Whom are the top five Democrats in the 63rd District that could be electable as an alternative to Jack Franks in the 63rd District, taking into consideration the election is November 8, 2016, about 5 months from today.


    The 63rd State Representative District race has been interesting this year.

    Unknown outside Democrat circles, Democrat Jeffery Lichte ran as a Republican in the primary, losing to Republican Steve Reick.

    The petitions of registered voters in the 63rd District allowing Jeffery Lichte on the 63rd State Representative District Republican ballot were ALL gathered by people from outside McHenry County, for a State Representative District (63rd) entirely in McHenry County.

    Democrat Ronald Eck, a Business Representative in the Chicago Regional Council of Carpenters union based in Woodstock, unsuccessfully challenged the petitions of Steven Reick.

    The press articles about the general election Democrat candidate for 63rd State Representative largely leave voters with the impression that Jack Franks has withdrawn as a candidate for 63rd State Representative district.

    Why is that?

    And he has not withdrawn.


    Jack Franks is a pension and retiree healthcare tax hiker and taxpayer pension funding binder:

    – Voting for underfunded and unfunded legislative pension and retiree healthcare benefit hikes

    – To pensions and retiree healthcare systems that were already underfunded or unfunded.

    – Most recently SB 777, which is now state law after the General Assembly including Jack Franks overrode Governor Rauner’s veto of the bill, which lowered current Chicago Police and Fire Pension Contributions (pay me now or pay me more later), AND includes stronger pension funding language (mandamus) resulting in Chicago Police and Chicago Fire pensions to be more like IMRF to force the employers to make the full contributions that the Illinois General Assembly legislation (which actuaries are required to follow) has deemed appropriate in their never ending pension modification laws;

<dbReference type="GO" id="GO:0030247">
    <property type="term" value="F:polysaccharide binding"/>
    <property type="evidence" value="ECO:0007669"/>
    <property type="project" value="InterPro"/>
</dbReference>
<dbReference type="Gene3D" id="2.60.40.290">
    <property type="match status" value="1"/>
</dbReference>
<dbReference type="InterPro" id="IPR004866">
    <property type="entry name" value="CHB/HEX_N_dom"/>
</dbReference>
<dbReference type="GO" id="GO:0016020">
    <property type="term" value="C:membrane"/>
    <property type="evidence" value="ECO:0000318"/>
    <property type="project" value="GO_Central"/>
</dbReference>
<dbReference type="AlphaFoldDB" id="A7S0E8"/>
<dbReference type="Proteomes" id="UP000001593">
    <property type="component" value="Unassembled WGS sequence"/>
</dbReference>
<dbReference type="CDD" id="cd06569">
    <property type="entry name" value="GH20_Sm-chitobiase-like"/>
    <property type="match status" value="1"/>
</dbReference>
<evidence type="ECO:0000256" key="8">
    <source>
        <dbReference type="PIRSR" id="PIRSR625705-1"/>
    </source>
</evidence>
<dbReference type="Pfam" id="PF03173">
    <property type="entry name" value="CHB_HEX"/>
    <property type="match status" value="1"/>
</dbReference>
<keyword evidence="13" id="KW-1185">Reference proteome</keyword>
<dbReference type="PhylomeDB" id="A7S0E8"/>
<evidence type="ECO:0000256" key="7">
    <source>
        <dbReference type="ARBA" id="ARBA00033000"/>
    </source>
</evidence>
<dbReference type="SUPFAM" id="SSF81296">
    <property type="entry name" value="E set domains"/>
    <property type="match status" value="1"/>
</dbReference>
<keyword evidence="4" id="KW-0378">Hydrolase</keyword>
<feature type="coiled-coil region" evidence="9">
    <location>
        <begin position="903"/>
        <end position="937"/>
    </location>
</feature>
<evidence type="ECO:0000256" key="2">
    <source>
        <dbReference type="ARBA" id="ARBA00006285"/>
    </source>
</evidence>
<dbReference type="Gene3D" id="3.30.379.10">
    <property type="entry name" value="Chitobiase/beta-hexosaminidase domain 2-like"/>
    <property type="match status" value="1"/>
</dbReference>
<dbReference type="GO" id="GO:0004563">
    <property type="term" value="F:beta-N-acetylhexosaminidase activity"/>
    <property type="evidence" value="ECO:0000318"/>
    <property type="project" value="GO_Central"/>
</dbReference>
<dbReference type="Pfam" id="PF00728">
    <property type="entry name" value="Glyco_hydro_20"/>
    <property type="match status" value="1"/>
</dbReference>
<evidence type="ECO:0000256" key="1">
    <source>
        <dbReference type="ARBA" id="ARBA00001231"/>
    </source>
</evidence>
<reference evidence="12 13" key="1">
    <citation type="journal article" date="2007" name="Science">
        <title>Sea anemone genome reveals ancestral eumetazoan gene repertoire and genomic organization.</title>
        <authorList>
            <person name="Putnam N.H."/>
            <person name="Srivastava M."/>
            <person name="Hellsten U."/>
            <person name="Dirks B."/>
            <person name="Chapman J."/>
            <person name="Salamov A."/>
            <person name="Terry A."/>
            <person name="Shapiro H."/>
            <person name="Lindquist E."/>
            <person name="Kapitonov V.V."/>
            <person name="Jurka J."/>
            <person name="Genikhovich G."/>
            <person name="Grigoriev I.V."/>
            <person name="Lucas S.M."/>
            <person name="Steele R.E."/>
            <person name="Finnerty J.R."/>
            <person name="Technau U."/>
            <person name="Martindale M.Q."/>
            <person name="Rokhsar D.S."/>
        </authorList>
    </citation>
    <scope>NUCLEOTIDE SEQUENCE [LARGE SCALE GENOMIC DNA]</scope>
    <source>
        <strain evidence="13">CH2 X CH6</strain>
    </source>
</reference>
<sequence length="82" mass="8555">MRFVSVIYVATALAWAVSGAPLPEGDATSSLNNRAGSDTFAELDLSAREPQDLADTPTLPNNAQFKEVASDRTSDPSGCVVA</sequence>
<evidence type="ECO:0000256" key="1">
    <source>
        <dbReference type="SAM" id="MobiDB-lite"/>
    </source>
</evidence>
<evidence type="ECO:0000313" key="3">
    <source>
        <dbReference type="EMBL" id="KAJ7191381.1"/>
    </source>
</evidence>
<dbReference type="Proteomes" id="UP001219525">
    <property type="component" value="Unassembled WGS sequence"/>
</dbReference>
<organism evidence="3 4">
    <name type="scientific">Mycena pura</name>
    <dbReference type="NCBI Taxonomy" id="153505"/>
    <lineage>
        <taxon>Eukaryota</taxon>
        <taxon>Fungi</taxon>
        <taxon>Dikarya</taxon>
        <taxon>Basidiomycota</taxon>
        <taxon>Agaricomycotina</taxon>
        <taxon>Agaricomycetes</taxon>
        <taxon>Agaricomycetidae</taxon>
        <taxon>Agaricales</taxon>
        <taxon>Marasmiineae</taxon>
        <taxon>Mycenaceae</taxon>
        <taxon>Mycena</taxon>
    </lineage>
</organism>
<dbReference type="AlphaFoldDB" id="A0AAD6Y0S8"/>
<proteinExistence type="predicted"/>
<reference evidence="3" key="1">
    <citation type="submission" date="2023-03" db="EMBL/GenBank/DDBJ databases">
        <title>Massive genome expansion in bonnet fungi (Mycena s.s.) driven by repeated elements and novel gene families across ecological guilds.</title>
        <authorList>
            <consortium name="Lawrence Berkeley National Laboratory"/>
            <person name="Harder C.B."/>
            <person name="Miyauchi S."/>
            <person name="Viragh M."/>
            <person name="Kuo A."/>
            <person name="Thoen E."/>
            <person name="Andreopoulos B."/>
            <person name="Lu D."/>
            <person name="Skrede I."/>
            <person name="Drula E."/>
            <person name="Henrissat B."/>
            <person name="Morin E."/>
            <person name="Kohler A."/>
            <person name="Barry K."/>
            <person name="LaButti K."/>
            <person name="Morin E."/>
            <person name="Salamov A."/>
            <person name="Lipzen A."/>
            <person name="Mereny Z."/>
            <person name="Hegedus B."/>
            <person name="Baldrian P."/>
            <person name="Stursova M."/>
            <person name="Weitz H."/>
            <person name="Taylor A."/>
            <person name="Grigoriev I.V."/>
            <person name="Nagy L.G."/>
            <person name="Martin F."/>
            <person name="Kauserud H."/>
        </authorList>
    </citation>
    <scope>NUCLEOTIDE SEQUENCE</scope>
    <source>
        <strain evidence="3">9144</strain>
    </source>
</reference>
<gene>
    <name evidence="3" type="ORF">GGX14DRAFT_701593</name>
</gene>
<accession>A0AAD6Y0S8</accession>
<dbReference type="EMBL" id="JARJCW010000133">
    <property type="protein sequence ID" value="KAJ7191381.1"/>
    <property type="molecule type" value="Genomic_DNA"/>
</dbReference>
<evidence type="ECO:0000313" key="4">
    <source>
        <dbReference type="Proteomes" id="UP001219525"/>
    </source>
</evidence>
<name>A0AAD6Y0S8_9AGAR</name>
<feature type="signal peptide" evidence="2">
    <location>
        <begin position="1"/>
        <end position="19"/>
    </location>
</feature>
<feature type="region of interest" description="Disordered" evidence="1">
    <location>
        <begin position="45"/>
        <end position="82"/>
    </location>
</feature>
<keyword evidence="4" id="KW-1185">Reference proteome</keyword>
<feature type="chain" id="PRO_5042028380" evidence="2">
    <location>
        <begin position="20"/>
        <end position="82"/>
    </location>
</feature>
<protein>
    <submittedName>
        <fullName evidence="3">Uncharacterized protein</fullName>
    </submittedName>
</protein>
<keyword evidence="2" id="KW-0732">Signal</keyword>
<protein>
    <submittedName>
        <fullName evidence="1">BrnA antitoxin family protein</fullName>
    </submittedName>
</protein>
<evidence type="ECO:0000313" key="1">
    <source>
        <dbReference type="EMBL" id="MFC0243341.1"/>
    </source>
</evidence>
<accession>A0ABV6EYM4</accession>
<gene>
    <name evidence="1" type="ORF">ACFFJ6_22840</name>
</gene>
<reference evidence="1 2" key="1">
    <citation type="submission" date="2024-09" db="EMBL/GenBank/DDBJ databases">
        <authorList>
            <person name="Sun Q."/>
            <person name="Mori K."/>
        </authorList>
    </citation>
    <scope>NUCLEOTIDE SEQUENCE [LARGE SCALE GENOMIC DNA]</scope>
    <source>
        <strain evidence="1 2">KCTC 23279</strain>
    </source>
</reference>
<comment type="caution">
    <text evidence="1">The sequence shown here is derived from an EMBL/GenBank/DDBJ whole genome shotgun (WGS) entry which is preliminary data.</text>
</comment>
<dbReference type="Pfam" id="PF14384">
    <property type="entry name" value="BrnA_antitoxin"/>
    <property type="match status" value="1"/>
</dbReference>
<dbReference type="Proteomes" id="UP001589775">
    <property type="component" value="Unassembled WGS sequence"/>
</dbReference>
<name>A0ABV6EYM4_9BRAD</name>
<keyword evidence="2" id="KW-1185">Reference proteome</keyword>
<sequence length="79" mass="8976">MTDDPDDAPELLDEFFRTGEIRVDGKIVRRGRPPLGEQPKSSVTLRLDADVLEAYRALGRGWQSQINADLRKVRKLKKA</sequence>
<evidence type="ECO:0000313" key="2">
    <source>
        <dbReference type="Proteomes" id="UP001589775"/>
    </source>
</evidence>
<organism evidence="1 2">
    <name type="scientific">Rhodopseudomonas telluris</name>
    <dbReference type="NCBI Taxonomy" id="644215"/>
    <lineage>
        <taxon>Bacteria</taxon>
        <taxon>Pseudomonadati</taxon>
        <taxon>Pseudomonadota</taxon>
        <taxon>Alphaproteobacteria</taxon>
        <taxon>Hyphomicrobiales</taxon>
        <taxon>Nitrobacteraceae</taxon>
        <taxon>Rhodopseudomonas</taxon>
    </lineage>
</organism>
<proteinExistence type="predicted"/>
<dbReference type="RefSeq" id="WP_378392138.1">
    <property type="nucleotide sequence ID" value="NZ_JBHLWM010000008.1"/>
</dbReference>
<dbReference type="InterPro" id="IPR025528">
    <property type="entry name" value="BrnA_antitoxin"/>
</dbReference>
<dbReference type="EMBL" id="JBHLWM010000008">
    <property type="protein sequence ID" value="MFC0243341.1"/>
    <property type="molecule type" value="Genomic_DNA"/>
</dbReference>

– SB 777, which became PA 99-506 with the legislative override of the Governor’s veto, also includes provisions for Chicago Police and Fire pension funding resulting from revenue generated if a Chicago casino comes to fruition;

    – More precisely, “Any proceeds received by the city in relation to the operation of a casino or casinos within the city shall be expended by the city for payment to the Firemen’s Annuity and Benefit Fund of Chicago to satisfy the city contribution obligation in any year.”

    – in other words casinos for pensions.

    – Public Act 99-0506 also creates a new minimum retirement annuity provision based on the federal poverty level for certain Chicago Police and Fire pensions:

    “Beginning with the monthly annuity payment due on January 1, 2016, the fixed and granted monthly annuity payment for any policeman who retired from the service before January 1, 2016, at age 50 or over with 20 or more years of service, and for any policeman who retired from service due to termination of a disability and who is entitled to an annuity on January 1, 2016, shall be no less than 125% of the Federal Poverty Level.”

    The previous amount was $1,050 per month which began January 1, 2005.

    – And so the pension charade continues courtesy of taxpayers who have no clue what’s in the 1,500 page Illinois Pension Code.